4) Damian Lillard and C.J. McCollum combine for 61 and spark Trail Blazers win. Every team that had beaten Golden State this season turned around and lost their next game — Portland’s backcourt was determined to break that streak. Utah had pushed its way back into the playoff discussion in the West and led by double digits most of the second quarter and into the start of the third. That’s when McCollum (31 points) and Lillard (30) led the comeback by hitting their threes (especially from the left side of the court) and finishing when they got to the rim, despite the skilled shot blockers the Jazz have clogging the paint. McCollum hit a couple of late free throws to ice the 115-111 win for Portland. This gave Portland the tie breaker over Utah, which matters as these teams are the current seven (Portland) and nine (Utah) seeds in the West and are separated by just 1.5 games.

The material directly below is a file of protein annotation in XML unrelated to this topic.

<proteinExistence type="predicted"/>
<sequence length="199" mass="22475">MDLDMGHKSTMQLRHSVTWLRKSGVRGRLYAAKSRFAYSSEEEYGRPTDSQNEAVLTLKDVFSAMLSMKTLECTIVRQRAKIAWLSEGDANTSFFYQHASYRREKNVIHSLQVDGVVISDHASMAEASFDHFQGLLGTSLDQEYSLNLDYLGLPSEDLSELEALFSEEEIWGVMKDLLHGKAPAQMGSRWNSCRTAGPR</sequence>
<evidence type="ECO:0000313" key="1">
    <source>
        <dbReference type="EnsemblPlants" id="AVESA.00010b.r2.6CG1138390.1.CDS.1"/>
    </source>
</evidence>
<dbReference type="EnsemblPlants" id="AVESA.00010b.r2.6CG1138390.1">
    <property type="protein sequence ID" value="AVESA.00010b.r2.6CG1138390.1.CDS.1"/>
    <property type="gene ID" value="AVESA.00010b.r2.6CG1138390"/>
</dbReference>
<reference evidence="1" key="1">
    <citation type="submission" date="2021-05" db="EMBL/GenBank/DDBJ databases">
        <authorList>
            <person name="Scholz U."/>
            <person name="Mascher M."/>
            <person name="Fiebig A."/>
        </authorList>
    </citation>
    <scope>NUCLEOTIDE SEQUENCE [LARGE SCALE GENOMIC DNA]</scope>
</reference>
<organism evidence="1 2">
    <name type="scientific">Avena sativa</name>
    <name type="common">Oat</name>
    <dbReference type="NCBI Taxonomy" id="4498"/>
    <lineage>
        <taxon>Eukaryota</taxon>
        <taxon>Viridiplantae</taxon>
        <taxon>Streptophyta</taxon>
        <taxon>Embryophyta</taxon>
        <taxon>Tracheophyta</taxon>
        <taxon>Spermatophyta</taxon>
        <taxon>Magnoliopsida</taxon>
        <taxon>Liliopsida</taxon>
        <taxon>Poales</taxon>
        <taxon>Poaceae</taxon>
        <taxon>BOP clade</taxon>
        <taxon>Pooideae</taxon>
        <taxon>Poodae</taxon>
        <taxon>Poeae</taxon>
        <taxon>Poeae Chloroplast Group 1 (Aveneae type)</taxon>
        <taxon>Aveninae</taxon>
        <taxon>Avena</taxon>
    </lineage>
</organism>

5) Anderson Varejao, David Lee find new homes in the Western Conference. Veteran big men Anderson Varejao and David Lee, both recently bought out and waived (Varejao was traded, to boot) cleared waivers on Sunday afternoon and both quickly signed with their new teams.

Varejao, the long-time Cavalier, signed with the Golden State Warriors, something he confirmed. This is a spot where he can get a little run in the short term — Andrew Bogut and Festus Ezili are out injured — and he can chase a ring. It also could set up an awkward reunion if/when the Cavs and Warriors meet in the Finals. (Also, I’ve seen the tweet getting forwarded around of a few frustrated Cavs fans calling Varejao a traitor for signing with Golden State. Give me a break. Loyalty is a two-way street. Varejao showed nothing but loyalty to the Cavaliers for 11.5 seasons, and he was rewarded with being shipped out to Portland to make way for Channing Frye — the team showed no loyalty to him. It’s a cold business. Varejao looked out for himself and owes nothing to Cleveland now.)